I’m surprised you recorded with a German record company, having your own and all…

Well, I had one…it’s pretty much dead now.  Just like the record industry in Spain, if it’s not dead, it’s definitely in the intensive care unit.  The Spanish society of authors (SGAE) stopped distribution of small-scale artists.  Using the pretext that they’re not a charitable society, they washed their hands.  The Factoria Autor played dumb, and all my recordings, those ones I was talking about, are either lost or in my garage.  They left them in a box in my house.  The crisis in the recording industry, which has nothing to do with the economy, is brutal.

So I sent a couple of things to the Germans, and right away they offered to make the record, it’s being well-distributed.  The thing is, in Germany, in Central Europe, they value things differently, they have respect for musicians.  They go to concerts, buy their tickets, if there’s something they like they buy it to have it, they don’t download.

In the future only the record companies that go for quality, like this one, will remain.

Sometimes I think Spanish laws are made in Bavaria, the richest province of Germany, really…they think we’re swimming in money here

In Germany, a musician is as valued as an engineer….not like here.

There’s one thing I’d like you to point out.  We creative people are being subjected to a terrible campaign to discredit us.  Music, art in general, is not valued.  There is a constitutional right that’s even stipulated in European legislation which is the right to authorship.  If tomorrow I want to mount an opera and use Gerardo Núñez’ music, no problem, every man for himself.  No!  And that’s how it is.  We’re trying to fight that.  It’s normal in other fields, such as the patents and royalties on other things, but what’s going on?  Why is music different?  This has to be taken care of, it’s about rights, not something we invented.

The money collected for authors’ rights is considerable, paid mostly by the communications media, especially television.  And they want to avoid paying that at any cost, the TV channels are the first ones to discredit us.  And the SGAE has to change that perspective, because they don’t respect us, they don’t value what we do and we have the right to demand retribution.  The general surcharge (“canon”) has been eliminated.  That compensation for each privately made copy no longer exists.  And it wasn’t a tax, because the name itself makes it sound like a tax.  More like a fee, but listen, that’s our right, it’s no laughing matter.  It had been decided to apply the surcharge on all information technology formats.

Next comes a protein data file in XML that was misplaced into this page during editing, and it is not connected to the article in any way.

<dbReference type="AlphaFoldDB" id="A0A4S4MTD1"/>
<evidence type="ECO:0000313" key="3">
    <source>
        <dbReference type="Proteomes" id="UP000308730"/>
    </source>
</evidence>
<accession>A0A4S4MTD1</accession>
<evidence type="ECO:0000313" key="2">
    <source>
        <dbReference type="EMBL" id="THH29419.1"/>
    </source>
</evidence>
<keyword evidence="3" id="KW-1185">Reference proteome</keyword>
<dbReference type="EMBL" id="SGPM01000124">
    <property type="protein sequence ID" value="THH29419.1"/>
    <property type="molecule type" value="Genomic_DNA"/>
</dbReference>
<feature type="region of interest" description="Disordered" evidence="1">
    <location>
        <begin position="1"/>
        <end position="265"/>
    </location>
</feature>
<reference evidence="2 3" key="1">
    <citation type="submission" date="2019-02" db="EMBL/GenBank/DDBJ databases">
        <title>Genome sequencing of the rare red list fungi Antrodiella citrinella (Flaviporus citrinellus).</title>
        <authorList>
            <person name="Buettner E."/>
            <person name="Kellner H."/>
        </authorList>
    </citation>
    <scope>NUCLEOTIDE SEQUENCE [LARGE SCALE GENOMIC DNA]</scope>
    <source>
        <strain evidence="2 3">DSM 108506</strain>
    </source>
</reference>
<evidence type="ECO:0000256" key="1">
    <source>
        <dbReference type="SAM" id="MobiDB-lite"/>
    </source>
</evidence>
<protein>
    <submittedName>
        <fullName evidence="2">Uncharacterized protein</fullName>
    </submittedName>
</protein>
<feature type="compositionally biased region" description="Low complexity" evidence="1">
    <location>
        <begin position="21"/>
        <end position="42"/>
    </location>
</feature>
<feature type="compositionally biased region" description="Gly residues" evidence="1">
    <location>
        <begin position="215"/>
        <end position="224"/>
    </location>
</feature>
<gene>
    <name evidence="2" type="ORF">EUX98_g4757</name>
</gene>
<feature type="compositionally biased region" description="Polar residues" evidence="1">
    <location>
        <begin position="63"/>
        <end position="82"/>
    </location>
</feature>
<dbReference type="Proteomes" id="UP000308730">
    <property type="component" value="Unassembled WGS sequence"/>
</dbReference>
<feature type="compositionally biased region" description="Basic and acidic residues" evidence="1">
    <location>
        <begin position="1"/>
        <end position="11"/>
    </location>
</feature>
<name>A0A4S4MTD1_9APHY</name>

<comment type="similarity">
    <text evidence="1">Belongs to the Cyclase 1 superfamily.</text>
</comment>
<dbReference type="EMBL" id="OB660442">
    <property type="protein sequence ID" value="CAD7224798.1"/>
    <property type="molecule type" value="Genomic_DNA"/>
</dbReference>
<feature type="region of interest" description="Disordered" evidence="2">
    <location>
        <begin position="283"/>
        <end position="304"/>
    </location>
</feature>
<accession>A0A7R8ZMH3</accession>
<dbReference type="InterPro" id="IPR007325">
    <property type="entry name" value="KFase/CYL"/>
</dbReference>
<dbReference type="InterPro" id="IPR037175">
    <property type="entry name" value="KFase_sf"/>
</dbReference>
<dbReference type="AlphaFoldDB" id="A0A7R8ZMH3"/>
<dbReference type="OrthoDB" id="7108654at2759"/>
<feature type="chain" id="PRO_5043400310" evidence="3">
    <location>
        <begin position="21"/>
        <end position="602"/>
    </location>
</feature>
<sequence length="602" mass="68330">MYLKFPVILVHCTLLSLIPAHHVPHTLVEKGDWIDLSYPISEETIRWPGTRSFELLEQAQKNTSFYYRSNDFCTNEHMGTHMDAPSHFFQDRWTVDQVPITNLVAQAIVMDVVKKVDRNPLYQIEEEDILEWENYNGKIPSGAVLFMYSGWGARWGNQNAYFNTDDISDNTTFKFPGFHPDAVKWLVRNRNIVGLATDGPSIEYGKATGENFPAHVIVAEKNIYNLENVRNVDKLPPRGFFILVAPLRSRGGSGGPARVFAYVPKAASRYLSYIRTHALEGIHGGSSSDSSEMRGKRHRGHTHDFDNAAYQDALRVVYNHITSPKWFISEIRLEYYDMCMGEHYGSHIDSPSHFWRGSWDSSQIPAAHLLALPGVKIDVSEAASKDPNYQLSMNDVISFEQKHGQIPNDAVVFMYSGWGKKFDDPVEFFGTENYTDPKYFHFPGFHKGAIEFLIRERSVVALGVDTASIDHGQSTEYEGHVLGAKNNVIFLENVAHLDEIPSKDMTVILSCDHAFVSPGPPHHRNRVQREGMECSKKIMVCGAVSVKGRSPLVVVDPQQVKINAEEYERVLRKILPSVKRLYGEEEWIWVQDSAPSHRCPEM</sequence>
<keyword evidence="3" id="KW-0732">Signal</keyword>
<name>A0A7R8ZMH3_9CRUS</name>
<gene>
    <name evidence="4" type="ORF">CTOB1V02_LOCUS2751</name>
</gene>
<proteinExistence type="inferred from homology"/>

It’s been a fight to the death, there’s a black hand involved.  And it’s clear the SGAE did a lot of things wrong, and they made off with money.  But look, let’s get things straight, because it’s hurting the rest of us.  Right now the money of the surcharge has been included in the general budget, meaning all citizens are going to pay it, whether or not they listen to music, while producers have maintained the prices.  And why am I telling you all this?  Because in this country individual initiative isn’t valued.

I’ve got a project called “Tabanco del Arte”, a place for flamenco gatherings.  In the middle of an empty industrial park with no one living there.  The law obliges me to install elaborate sound installation with a minimum cost of twelve thousand euros…without anyone living there.

For my concerts in Trebujena we wanted to put cement terracing for people to sit and keep the mountain intact in the winter.  They want me to build a road of 700 meters in order to do this…almost a kilometer of asphalt…so it’s really hard to promote cultural activities and make them worthwhile.

Sometimes I think Spanish laws are made in Bavaria, the richest province of Germany, really…they think we’re swimming in money here.

It’s incredible, at sixteen you had more freedom than now…we’ve gone from bad to worse…